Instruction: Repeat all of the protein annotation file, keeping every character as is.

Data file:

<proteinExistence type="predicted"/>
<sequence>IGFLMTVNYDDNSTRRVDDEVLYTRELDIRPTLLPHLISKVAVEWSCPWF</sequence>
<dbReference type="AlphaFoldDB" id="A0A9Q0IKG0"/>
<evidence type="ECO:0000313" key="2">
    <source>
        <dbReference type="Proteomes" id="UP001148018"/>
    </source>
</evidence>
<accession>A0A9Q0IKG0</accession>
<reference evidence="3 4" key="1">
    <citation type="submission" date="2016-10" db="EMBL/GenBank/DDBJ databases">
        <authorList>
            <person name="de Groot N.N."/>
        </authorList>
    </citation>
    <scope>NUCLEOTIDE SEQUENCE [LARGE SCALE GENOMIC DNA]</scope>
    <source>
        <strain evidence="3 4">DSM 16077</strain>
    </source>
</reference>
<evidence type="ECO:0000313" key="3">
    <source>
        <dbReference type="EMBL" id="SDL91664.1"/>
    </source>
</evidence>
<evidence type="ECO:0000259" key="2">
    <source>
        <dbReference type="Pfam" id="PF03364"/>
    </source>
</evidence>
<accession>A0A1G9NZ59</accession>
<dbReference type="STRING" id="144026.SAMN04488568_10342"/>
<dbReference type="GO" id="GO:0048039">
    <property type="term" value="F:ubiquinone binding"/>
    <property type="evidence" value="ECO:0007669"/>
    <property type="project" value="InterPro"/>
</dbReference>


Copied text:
<proteinExistence type="predicted"/>
<sequence>IGFLMTVNYDDNSTRRVDDEVLYTRELDIRPTLLPHLISKVAVEWSCPWF</sequence>
<dbReference type="AlphaFoldDB" id="A0A9Q0IKG0"/>
<evidence type="ECO:0000313" key="2">
    <source>
        <dbReference type="Proteomes" id="UP001148018"/>
    </source>
</evidence>
<accession>A0A9Q0IKG0</accession>
<reference evidence="3 4" key="1">
    <citation type="submission" date="2016-10" db="EMBL/GenBank/DDBJ databases">
        <authorList>
            <person name="de Groot N.N."/>
        </authorList>
    </citation>
    <scope>NUCLEOTIDE SEQUENCE [LARGE SCALE GENOMIC DNA]</scope>
    <source>
        <strain evidence="3 4">DSM 16077</strain>
    </source>
</reference>
<evidence type="ECO:0000313" key="3">
    <source>
        <dbReference type="EMBL" id="SDL91664.1"/>
    </source>
</evidence>
<evidence type="ECO:0000259" key="2">
    <source>
        <dbReference type="Pfam" id="PF03364"/>
    </source>
</evidence>
<accession>A0A1G9NZ59</accession>
<dbReference type="STRING" id="144026.SAMN04488568_10342"/>
<dbReference type="GO" id="GO:0048039">
    <property type="term" value="F:ubiquinone binding"/>
    <property type="evidence" value="ECO:0007669"/>
    <property type="project" value="InterPro"/>
</dbReference>